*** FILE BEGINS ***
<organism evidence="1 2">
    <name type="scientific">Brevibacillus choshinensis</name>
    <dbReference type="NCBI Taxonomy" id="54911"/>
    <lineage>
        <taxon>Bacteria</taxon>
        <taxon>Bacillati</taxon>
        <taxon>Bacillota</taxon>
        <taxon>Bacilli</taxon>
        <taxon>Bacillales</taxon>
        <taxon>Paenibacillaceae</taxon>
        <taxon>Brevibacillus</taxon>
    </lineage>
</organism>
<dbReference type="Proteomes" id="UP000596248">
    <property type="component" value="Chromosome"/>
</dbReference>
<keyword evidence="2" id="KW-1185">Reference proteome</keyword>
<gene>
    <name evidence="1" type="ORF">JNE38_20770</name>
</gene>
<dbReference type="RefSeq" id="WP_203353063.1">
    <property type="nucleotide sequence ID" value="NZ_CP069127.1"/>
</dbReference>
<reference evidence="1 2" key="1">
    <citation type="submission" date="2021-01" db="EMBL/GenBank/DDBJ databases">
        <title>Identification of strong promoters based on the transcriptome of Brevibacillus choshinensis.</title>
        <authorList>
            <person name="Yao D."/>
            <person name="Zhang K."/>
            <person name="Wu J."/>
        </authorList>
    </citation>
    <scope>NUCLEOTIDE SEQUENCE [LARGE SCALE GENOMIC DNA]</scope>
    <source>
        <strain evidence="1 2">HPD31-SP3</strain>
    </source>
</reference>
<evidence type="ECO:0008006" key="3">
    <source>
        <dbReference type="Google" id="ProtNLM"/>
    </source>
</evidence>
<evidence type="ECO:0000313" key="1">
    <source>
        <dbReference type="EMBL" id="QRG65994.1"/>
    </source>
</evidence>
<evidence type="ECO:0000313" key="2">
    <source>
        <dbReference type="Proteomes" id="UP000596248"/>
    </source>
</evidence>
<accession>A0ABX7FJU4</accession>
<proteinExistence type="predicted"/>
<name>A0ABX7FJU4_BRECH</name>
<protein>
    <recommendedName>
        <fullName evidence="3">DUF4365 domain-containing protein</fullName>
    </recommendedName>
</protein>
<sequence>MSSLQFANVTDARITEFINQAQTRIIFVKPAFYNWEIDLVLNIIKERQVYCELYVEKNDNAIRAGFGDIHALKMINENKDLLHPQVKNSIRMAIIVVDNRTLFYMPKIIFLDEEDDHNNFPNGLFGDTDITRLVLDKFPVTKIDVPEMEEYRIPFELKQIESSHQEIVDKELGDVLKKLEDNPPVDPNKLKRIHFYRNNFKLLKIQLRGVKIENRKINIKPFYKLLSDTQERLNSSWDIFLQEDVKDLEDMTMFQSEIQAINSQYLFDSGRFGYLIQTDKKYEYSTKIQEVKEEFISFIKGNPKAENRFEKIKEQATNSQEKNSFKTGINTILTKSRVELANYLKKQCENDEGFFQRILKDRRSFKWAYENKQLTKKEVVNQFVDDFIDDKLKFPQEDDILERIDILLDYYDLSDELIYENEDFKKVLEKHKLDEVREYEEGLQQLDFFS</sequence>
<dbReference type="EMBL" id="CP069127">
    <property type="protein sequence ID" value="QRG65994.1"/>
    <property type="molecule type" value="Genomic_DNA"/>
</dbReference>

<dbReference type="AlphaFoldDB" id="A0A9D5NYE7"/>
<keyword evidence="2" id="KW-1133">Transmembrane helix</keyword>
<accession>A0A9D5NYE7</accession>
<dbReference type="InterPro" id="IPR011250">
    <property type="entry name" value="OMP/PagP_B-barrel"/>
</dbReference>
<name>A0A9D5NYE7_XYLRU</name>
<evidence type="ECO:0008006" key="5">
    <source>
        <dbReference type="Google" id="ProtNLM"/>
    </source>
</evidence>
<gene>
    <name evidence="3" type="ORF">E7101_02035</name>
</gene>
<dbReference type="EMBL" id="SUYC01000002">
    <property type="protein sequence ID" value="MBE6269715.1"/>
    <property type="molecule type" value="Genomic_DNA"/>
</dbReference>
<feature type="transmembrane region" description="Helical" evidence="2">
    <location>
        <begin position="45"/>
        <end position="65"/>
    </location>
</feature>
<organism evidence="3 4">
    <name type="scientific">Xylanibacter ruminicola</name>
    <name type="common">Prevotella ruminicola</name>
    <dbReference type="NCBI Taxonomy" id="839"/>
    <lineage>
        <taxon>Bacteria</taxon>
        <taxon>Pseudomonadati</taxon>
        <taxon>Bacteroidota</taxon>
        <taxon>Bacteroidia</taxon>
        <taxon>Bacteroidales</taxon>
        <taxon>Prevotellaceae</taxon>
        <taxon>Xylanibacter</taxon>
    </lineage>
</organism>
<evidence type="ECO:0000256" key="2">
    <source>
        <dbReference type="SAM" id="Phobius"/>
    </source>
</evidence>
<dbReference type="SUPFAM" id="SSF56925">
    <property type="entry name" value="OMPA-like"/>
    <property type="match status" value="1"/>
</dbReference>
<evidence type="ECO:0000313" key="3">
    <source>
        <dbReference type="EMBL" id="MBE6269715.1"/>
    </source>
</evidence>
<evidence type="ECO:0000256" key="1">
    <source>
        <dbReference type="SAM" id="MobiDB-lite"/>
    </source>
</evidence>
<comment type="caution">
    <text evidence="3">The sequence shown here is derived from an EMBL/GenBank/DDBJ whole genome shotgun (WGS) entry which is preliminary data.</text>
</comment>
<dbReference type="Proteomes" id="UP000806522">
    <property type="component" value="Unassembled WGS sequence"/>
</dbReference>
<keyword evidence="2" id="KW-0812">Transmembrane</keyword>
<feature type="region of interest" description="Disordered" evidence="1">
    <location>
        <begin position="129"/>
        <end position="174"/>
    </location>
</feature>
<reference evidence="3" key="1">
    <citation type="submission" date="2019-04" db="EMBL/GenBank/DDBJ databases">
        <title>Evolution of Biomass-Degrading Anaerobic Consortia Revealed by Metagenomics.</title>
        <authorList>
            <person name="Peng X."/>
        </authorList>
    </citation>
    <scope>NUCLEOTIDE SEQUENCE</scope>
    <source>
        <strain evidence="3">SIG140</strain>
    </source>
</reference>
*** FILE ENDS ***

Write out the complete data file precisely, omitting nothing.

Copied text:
<organism evidence="1 2">
    <name type="scientific">Brevibacillus choshinensis</name>
    <dbReference type="NCBI Taxonomy" id="54911"/>
    <lineage>
        <taxon>Bacteria</taxon>
        <taxon>Bacillati</taxon>
        <taxon>Bacillota</taxon>
        <taxon>Bacilli</taxon>
        <taxon>Bacillales</taxon>
        <taxon>Paenibacillaceae</taxon>
        <taxon>Brevibacillus</taxon>
    </lineage>
</organism>
<dbReference type="Proteomes" id="UP000596248">
    <property type="component" value="Chromosome"/>
</dbReference>
<keyword evidence="2" id="KW-1185">Reference proteome</keyword>
<gene>
    <name evidence="1" type="ORF">JNE38_20770</name>
</gene>
<dbReference type="RefSeq" id="WP_203353063.1">
    <property type="nucleotide sequence ID" value="NZ_CP069127.1"/>
</dbReference>
<reference evidence="1 2" key="1">
    <citation type="submission" date="2021-01" db="EMBL/GenBank/DDBJ databases">
        <title>Identification of strong promoters based on the transcriptome of Brevibacillus choshinensis.</title>
        <authorList>
            <person name="Yao D."/>
            <person name="Zhang K."/>
            <person name="Wu J."/>
        </authorList>
    </citation>
    <scope>NUCLEOTIDE SEQUENCE [LARGE SCALE GENOMIC DNA]</scope>
    <source>
        <strain evidence="1 2">HPD31-SP3</strain>
    </source>
</reference>
<evidence type="ECO:0008006" key="3">
    <source>
        <dbReference type="Google" id="ProtNLM"/>
    </source>
</evidence>
<evidence type="ECO:0000313" key="1">
    <source>
        <dbReference type="EMBL" id="QRG65994.1"/>
    </source>
</evidence>
<evidence type="ECO:0000313" key="2">
    <source>
        <dbReference type="Proteomes" id="UP000596248"/>
    </source>
</evidence>
<accession>A0ABX7FJU4</accession>
<proteinExistence type="predicted"/>
<name>A0ABX7FJU4_BRECH</name>
<protein>
    <recommendedName>
        <fullName evidence="3">DUF4365 domain-containing protein</fullName>
    </recommendedName>
</protein>
<sequence>MSSLQFANVTDARITEFINQAQTRIIFVKPAFYNWEIDLVLNIIKERQVYCELYVEKNDNAIRAGFGDIHALKMINENKDLLHPQVKNSIRMAIIVVDNRTLFYMPKIIFLDEEDDHNNFPNGLFGDTDITRLVLDKFPVTKIDVPEMEEYRIPFELKQIESSHQEIVDKELGDVLKKLEDNPPVDPNKLKRIHFYRNNFKLLKIQLRGVKIENRKINIKPFYKLLSDTQERLNSSWDIFLQEDVKDLEDMTMFQSEIQAINSQYLFDSGRFGYLIQTDKKYEYSTKIQEVKEEFISFIKGNPKAENRFEKIKEQATNSQEKNSFKTGINTILTKSRVELANYLKKQCENDEGFFQRILKDRRSFKWAYENKQLTKKEVVNQFVDDFIDDKLKFPQEDDILERIDILLDYYDLSDELIYENEDFKKVLEKHKLDEVREYEEGLQQLDFFS</sequence>
<dbReference type="EMBL" id="CP069127">
    <property type="protein sequence ID" value="QRG65994.1"/>
    <property type="molecule type" value="Genomic_DNA"/>
</dbReference>

<dbReference type="AlphaFoldDB" id="A0A9D5NYE7"/>
<keyword evidence="2" id="KW-1133">Transmembrane helix</keyword>
<accession>A0A9D5NYE7</accession>
<dbReference type="InterPro" id="IPR011250">
    <property type="entry name" value="OMP/PagP_B-barrel"/>
</dbReference>
<name>A0A9D5NYE7_XYLRU</name>
<evidence type="ECO:0008006" key="5">
    <source>
        <dbReference type="Google" id="ProtNLM"/>
    </source>
</evidence>
<gene>
    <name evidence="3" type="ORF">E7101_02035</name>
</gene>
<dbReference type="EMBL" id="SUYC01000002">
    <property type="protein sequence ID" value="MBE6269715.1"/>
    <property type="molecule type" value="Genomic_DNA"/>
</dbReference>
<feature type="transmembrane region" description="Helical" evidence="2">
    <location>
        <begin position="45"/>
        <end position="65"/>
    </location>
</feature>
<organism evidence="3 4">
    <name type="scientific">Xylanibacter ruminicola</name>
    <name type="common">Prevotella ruminicola</name>
    <dbReference type="NCBI Taxonomy" id="839"/>
    <lineage>
        <taxon>Bacteria</taxon>
        <taxon>Pseudomonadati</taxon>
        <taxon>Bacteroidota</taxon>
        <taxon>Bacteroidia</taxon>
        <taxon>Bacteroidales</taxon>
        <taxon>Prevotellaceae</taxon>
        <taxon>Xylanibacter</taxon>
    </lineage>
</organism>
<evidence type="ECO:0000256" key="2">
    <source>
        <dbReference type="SAM" id="Phobius"/>
    </source>
</evidence>
<dbReference type="SUPFAM" id="SSF56925">
    <property type="entry name" value="OMPA-like"/>
    <property type="match status" value="1"/>
</dbReference>
<evidence type="ECO:0000313" key="3">
    <source>
        <dbReference type="EMBL" id="MBE6269715.1"/>
    </source>
</evidence>
<evidence type="ECO:0000256" key="1">
    <source>
        <dbReference type="SAM" id="MobiDB-lite"/>
    </source>
</evidence>
<comment type="caution">
    <text evidence="3">The sequence shown here is derived from an EMBL/GenBank/DDBJ whole genome shotgun (WGS) entry which is preliminary data.</text>
</comment>
<dbReference type="Proteomes" id="UP000806522">
    <property type="component" value="Unassembled WGS sequence"/>
</dbReference>
<keyword evidence="2" id="KW-0812">Transmembrane</keyword>
<feature type="region of interest" description="Disordered" evidence="1">
    <location>
        <begin position="129"/>
        <end position="174"/>
    </location>
</feature>
<reference evidence="3" key="1">
    <citation type="submission" date="2019-04" db="EMBL/GenBank/DDBJ databases">
        <title>Evolution of Biomass-Degrading Anaerobic Consortia Revealed by Metagenomics.</title>
        <authorList>
            <person name="Peng X."/>
        </authorList>
    </citation>
    <scope>NUCLEOTIDE SEQUENCE</scope>
    <source>
        <strain evidence="3">SIG140</strain>
    </source>
</reference>